The ‘open approach’ is rooted in the open-source and free-software movements. Its application has spread to more fields than computer engineering. Product design is impacted as well: we observe new stakeholders and practices challenging current structured design processes and leading to industrial successes. Open-design appears to be promising yet disruptive. Moreover, its distinctive features remain unclear.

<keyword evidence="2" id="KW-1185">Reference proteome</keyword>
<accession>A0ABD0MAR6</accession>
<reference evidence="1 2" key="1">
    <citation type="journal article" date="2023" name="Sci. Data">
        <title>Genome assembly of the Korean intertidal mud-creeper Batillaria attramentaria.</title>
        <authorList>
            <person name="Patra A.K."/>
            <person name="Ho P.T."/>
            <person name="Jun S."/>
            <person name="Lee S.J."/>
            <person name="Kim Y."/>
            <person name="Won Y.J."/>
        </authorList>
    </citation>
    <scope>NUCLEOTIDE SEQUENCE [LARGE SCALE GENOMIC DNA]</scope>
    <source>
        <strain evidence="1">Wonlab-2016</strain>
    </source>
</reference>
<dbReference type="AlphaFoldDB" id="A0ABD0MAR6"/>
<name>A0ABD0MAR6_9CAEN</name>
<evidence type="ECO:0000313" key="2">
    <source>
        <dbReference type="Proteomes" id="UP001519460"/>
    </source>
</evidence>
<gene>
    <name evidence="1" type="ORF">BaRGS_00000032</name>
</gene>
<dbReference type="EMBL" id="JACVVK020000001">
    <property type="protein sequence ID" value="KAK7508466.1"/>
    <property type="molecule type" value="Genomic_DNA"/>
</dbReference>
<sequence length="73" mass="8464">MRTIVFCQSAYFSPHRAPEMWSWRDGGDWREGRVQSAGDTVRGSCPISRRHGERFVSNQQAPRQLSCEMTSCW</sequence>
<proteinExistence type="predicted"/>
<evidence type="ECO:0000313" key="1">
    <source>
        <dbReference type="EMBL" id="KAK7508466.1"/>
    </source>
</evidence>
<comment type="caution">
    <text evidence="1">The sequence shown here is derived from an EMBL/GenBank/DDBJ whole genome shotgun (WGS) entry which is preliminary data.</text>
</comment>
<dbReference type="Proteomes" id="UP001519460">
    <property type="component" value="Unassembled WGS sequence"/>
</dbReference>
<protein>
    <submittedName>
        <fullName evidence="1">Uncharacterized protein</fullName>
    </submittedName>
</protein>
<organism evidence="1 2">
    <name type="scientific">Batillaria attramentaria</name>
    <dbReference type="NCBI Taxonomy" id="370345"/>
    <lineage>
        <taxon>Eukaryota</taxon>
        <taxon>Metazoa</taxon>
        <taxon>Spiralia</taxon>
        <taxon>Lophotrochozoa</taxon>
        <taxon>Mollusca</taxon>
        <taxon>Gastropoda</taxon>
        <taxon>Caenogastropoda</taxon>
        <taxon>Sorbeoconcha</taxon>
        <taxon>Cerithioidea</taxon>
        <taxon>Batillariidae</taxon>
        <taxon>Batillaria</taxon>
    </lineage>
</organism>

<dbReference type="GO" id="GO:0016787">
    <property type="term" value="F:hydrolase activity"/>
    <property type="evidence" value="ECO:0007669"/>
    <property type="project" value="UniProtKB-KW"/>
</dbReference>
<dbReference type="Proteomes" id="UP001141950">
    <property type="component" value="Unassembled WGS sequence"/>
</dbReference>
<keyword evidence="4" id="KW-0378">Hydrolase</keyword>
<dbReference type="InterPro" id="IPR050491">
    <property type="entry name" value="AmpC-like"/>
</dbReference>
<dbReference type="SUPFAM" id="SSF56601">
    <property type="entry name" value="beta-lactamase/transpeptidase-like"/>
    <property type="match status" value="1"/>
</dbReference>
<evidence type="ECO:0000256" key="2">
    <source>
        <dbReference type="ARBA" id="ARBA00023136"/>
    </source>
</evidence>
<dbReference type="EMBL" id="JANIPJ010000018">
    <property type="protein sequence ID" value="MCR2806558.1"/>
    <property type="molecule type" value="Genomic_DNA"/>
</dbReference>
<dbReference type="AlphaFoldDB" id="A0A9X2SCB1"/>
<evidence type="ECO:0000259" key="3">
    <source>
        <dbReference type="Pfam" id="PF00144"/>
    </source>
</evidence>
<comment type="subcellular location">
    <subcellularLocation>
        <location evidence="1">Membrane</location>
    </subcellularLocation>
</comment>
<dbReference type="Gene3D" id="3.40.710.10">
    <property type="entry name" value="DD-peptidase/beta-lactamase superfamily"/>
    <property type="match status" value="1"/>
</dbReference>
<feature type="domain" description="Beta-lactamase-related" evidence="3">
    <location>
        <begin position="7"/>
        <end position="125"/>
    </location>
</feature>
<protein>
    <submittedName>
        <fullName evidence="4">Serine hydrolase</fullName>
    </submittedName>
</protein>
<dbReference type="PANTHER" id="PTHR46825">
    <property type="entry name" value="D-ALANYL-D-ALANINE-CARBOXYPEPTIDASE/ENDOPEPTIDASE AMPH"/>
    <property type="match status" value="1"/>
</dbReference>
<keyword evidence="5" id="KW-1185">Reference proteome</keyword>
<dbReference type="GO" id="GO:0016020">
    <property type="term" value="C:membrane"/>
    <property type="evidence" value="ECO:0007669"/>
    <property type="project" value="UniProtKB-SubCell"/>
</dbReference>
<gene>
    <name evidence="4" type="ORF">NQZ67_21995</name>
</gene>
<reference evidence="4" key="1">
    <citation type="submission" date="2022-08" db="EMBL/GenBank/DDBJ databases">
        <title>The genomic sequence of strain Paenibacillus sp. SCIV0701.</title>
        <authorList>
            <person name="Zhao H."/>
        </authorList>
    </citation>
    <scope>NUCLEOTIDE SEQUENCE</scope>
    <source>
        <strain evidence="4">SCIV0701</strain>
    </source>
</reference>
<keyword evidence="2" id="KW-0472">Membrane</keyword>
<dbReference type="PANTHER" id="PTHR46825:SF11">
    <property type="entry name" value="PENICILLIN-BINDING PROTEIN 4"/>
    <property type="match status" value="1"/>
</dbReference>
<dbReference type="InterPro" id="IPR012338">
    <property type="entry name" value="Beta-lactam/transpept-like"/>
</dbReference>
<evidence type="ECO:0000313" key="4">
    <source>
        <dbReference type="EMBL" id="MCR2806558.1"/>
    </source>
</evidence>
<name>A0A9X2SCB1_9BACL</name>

This paper aims to popularize this new concept, as well as to give both researchers and practitioners an overview of current research on open-design, and its consequences on design. For this, we conducted a systematic quantitative bibliometric analysis of 624 entries corresponding to the keyword ‘open-design’ in the Scopus database. This supports a qualitative synthesis of scientific literature, enabling us to summarize practices falling under the umbrella term ‘open-design’. As such, this paper traces the evolution of product design and the open approach. It also analyzes the impact of open-design on the design process as presented in the scientific literature. Finally, this paper develops a typology of open-design of tangible artifacts that distinguishes among three currently reported varieties of practice: do-it-yourself, meta-design, and industrial ecosystems. As the major contribution of this paper, this typology is developed as a final discussion.
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